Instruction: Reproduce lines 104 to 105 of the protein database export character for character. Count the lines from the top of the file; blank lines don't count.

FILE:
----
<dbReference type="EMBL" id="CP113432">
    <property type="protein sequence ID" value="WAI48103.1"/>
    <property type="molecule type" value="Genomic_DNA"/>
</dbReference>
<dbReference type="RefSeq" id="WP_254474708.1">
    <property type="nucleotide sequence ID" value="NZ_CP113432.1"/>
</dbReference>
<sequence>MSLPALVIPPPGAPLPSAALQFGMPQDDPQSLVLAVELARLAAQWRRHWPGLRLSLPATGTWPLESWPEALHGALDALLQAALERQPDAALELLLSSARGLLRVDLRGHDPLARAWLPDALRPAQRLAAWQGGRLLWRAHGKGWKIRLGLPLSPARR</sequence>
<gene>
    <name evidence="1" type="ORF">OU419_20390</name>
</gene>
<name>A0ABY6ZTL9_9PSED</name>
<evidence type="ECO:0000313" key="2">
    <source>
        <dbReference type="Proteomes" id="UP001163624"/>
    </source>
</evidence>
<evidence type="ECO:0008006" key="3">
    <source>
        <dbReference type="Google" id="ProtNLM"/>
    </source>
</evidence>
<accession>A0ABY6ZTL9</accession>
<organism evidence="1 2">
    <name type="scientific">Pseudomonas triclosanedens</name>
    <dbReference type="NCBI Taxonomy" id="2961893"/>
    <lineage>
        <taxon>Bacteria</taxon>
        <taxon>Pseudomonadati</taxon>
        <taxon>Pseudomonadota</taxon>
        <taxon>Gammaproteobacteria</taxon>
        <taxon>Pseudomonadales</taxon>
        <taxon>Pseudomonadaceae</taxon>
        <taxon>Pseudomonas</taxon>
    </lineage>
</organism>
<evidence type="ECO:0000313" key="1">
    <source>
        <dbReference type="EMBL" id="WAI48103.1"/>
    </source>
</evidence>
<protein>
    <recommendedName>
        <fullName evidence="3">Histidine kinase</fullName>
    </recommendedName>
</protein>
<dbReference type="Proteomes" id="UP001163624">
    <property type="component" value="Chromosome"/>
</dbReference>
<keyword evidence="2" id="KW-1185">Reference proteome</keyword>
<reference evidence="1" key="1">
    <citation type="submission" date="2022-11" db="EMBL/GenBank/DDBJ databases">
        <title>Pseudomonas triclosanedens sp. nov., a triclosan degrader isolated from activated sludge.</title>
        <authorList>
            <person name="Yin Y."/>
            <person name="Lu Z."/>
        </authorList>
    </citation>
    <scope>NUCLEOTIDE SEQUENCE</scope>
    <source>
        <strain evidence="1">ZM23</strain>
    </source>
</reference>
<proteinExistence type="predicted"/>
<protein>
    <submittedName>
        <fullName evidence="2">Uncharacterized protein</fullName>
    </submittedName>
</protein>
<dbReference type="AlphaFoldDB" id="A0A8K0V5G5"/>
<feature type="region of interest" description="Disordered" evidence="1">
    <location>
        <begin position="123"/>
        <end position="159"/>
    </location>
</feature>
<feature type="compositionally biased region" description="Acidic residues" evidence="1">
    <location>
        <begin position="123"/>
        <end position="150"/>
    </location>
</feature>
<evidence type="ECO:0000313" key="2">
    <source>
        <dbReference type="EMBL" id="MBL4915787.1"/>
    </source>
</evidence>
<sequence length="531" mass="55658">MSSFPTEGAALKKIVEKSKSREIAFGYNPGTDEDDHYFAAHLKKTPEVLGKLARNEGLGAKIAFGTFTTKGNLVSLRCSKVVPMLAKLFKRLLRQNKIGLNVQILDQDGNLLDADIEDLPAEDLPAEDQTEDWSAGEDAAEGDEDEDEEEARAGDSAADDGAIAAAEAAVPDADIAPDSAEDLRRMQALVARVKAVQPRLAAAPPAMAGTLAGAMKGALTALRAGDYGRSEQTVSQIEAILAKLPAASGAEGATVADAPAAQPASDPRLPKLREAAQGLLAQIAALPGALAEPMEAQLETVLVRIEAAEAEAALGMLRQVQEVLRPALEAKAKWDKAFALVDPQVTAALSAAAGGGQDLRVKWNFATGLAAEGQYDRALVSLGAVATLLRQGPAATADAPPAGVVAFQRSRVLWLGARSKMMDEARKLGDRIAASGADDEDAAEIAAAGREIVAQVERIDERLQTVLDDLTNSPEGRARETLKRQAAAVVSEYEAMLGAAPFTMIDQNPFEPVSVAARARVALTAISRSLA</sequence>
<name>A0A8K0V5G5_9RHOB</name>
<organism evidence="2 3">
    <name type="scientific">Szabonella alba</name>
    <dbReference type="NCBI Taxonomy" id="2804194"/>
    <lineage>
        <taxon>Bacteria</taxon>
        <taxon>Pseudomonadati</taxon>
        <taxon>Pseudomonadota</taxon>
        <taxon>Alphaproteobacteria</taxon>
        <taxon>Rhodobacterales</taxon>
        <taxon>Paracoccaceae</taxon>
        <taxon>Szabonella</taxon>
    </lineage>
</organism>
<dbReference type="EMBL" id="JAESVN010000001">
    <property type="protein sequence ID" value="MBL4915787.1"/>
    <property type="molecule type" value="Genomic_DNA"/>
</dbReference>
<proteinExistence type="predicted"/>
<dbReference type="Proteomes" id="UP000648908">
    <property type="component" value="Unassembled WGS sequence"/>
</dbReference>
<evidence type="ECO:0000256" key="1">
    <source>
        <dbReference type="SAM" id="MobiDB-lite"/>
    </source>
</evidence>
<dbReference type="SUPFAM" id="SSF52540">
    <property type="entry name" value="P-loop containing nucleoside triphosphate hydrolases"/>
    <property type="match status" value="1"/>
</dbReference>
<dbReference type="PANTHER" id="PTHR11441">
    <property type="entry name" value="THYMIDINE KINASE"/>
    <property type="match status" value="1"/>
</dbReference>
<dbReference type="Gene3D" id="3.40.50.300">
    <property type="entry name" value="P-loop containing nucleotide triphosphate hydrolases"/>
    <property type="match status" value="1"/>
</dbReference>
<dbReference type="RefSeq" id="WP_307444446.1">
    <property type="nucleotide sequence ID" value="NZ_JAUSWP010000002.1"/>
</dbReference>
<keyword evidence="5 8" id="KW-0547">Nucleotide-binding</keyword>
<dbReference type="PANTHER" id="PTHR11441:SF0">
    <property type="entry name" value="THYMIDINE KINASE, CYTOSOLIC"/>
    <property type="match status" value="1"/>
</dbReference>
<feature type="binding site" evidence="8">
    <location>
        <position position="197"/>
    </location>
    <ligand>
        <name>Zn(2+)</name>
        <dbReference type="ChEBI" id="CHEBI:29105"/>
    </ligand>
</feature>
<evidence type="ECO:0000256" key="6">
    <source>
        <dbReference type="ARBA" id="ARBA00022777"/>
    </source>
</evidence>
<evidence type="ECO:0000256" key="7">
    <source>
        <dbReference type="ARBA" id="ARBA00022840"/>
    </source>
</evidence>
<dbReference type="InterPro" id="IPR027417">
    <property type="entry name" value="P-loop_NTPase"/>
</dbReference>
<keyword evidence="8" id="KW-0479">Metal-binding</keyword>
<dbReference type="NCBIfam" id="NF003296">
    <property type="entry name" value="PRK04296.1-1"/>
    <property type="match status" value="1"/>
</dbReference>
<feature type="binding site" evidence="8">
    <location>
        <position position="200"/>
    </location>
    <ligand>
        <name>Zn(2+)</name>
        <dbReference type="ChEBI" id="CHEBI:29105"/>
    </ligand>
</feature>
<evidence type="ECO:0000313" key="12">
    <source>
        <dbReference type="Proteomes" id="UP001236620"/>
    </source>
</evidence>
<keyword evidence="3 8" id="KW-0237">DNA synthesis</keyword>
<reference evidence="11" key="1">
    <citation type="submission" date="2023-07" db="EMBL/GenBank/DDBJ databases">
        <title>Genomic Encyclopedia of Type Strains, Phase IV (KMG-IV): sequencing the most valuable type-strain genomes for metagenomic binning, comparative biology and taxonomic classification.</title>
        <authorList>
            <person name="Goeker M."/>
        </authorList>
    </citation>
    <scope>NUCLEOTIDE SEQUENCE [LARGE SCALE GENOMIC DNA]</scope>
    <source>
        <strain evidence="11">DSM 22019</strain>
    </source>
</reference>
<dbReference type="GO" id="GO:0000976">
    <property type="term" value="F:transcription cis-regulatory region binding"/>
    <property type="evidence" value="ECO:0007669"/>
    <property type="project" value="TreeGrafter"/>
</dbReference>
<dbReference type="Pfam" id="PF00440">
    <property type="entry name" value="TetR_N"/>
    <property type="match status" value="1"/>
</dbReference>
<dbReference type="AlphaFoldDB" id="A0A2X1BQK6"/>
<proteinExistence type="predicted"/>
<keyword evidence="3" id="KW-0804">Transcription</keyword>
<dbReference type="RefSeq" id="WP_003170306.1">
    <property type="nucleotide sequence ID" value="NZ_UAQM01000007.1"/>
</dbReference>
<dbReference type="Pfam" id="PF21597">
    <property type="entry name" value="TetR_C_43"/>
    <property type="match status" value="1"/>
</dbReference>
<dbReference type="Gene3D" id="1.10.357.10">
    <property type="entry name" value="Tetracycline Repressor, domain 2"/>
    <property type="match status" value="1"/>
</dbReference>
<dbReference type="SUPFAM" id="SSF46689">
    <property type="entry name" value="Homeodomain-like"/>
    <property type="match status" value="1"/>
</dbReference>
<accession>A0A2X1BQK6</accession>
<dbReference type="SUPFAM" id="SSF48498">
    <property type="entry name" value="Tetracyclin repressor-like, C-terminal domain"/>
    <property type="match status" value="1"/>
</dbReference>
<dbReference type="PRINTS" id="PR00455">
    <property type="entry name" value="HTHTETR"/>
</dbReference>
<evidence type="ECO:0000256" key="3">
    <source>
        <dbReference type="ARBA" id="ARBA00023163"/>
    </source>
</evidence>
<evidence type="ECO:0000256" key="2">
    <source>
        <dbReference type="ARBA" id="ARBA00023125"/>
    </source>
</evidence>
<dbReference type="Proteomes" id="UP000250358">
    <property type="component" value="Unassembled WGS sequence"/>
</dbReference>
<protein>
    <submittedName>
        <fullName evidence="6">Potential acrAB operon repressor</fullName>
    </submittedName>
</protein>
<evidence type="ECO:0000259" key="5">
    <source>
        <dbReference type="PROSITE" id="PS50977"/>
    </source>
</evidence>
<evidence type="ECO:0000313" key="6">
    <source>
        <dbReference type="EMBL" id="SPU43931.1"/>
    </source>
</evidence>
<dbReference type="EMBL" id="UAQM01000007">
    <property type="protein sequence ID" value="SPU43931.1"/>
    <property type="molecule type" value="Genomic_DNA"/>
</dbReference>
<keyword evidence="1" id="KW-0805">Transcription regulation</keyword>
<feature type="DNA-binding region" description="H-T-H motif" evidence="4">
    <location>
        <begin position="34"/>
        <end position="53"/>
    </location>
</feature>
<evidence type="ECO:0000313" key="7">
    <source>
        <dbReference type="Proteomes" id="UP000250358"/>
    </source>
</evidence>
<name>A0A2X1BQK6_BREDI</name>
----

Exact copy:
    <property type="protein sequence ID" value="MBL4915787.1"/>
    <property type="molecule type" value="Genomic_DNA"/>